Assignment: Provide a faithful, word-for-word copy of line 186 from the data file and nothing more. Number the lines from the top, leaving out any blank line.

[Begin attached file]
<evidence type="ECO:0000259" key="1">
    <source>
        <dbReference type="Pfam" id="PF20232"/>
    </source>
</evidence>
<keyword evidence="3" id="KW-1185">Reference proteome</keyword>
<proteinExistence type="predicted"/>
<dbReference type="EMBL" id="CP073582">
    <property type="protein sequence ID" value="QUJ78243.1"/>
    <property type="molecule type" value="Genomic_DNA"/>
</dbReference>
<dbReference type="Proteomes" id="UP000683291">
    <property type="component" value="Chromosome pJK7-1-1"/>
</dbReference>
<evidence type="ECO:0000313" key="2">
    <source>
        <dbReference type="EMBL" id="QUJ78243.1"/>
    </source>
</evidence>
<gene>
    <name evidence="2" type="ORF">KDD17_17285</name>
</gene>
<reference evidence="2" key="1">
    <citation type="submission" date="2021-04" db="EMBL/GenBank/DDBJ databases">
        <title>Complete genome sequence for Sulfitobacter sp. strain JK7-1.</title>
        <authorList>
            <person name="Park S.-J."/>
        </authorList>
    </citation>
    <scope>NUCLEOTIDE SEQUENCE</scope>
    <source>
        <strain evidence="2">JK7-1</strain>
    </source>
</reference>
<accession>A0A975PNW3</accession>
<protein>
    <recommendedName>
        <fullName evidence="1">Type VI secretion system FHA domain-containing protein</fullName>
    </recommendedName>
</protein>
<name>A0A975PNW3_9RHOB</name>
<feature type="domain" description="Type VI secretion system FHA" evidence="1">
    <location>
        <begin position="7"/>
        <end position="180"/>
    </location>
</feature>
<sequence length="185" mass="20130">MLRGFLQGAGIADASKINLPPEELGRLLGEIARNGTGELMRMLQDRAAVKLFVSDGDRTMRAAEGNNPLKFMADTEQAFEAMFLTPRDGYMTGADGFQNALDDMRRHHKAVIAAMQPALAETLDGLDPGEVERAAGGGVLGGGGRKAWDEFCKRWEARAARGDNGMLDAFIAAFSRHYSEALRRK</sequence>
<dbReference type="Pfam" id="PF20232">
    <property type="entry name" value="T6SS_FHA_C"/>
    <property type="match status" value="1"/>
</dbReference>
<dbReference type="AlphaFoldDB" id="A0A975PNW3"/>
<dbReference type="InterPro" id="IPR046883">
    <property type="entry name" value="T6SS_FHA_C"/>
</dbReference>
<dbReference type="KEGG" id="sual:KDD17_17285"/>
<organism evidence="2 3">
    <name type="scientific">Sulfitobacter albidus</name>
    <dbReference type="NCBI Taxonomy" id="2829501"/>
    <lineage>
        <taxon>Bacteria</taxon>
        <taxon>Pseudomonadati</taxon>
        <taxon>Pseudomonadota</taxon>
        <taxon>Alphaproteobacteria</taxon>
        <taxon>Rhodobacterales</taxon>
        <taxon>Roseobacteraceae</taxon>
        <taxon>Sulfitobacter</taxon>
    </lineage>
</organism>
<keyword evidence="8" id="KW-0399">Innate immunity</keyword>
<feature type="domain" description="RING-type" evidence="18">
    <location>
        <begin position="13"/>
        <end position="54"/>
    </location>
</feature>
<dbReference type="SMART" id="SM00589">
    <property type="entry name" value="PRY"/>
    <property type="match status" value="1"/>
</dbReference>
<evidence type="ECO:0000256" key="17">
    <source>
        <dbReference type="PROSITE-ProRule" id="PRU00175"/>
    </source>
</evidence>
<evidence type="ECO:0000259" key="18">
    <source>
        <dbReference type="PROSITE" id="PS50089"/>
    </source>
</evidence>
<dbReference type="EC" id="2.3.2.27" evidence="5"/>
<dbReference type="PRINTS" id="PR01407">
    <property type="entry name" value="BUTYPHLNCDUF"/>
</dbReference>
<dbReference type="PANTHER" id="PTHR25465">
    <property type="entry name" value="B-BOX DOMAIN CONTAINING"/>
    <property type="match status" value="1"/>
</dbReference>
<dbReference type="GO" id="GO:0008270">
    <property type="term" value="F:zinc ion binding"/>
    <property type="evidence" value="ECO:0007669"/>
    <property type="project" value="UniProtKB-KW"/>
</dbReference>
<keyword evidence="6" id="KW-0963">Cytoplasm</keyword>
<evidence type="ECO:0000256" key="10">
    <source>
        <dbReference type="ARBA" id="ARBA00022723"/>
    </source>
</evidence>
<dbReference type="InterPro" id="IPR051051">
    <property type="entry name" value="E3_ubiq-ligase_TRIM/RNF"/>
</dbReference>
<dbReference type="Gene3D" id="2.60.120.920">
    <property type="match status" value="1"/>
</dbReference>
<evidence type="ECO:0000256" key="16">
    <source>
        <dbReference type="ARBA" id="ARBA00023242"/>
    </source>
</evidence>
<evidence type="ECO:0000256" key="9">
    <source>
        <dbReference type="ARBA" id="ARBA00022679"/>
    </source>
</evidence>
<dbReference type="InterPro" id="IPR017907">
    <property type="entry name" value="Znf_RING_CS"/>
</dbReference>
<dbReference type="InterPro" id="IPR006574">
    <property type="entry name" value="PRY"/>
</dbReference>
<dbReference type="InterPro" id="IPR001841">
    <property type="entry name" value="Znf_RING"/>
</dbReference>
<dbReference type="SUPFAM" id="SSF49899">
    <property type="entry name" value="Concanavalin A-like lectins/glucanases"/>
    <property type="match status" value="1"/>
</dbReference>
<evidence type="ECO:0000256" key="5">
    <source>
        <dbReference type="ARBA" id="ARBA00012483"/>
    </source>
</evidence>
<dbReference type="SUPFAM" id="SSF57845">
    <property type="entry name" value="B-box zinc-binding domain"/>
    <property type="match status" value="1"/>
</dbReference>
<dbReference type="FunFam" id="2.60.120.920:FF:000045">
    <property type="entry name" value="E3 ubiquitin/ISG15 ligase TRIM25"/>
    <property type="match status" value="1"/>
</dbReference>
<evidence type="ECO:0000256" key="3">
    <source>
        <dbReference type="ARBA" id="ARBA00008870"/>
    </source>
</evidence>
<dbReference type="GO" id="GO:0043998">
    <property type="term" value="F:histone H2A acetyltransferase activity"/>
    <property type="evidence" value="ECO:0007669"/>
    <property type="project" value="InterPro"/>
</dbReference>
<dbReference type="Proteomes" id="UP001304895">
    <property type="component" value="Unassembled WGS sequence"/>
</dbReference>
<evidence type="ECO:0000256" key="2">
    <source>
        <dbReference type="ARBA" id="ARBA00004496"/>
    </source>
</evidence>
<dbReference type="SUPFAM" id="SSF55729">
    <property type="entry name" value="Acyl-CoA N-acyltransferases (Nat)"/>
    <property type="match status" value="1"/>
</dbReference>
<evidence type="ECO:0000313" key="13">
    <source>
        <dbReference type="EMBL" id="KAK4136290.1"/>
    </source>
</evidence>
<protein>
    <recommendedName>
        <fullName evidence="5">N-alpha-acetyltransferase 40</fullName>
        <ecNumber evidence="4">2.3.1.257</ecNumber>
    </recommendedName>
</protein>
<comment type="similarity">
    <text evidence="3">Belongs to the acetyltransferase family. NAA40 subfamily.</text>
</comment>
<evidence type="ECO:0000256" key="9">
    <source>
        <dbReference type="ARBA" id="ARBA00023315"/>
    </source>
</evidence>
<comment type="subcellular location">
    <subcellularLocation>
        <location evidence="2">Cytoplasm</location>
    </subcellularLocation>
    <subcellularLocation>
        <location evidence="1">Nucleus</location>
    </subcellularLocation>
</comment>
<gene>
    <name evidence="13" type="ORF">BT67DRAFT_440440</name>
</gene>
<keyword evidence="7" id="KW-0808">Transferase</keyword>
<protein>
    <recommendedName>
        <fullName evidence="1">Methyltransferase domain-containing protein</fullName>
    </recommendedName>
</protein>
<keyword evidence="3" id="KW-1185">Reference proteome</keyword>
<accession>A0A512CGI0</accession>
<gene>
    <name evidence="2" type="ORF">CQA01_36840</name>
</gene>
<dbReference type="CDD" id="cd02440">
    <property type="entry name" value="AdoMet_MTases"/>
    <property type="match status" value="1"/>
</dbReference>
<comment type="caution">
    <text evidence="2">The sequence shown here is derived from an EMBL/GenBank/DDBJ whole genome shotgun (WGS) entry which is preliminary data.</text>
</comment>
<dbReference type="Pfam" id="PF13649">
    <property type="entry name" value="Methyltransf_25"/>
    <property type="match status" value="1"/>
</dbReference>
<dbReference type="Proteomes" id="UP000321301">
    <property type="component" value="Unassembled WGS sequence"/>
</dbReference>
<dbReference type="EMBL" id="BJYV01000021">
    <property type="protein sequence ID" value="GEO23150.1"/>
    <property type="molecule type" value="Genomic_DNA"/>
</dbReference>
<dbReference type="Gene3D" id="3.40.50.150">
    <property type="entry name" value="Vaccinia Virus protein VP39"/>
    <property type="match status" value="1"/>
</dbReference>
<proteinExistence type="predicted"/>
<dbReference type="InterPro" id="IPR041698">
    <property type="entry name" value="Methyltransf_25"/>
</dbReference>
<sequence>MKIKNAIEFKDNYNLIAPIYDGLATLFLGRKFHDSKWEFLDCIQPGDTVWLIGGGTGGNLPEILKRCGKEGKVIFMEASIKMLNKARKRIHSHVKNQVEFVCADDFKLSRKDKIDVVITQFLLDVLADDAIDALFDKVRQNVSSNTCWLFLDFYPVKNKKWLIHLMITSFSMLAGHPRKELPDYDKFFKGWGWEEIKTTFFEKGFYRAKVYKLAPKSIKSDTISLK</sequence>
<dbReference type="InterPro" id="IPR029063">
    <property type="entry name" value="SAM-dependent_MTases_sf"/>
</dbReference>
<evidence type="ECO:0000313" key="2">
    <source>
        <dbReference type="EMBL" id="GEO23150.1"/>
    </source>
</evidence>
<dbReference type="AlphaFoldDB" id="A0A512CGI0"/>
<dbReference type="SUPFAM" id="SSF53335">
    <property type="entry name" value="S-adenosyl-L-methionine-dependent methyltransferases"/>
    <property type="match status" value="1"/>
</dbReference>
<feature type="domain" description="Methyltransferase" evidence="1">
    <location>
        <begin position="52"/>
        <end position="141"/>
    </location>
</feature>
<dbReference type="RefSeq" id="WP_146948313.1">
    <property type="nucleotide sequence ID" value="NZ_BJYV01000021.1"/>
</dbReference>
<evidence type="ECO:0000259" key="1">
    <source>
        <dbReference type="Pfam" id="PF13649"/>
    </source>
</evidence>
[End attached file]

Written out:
<comment type="similarity">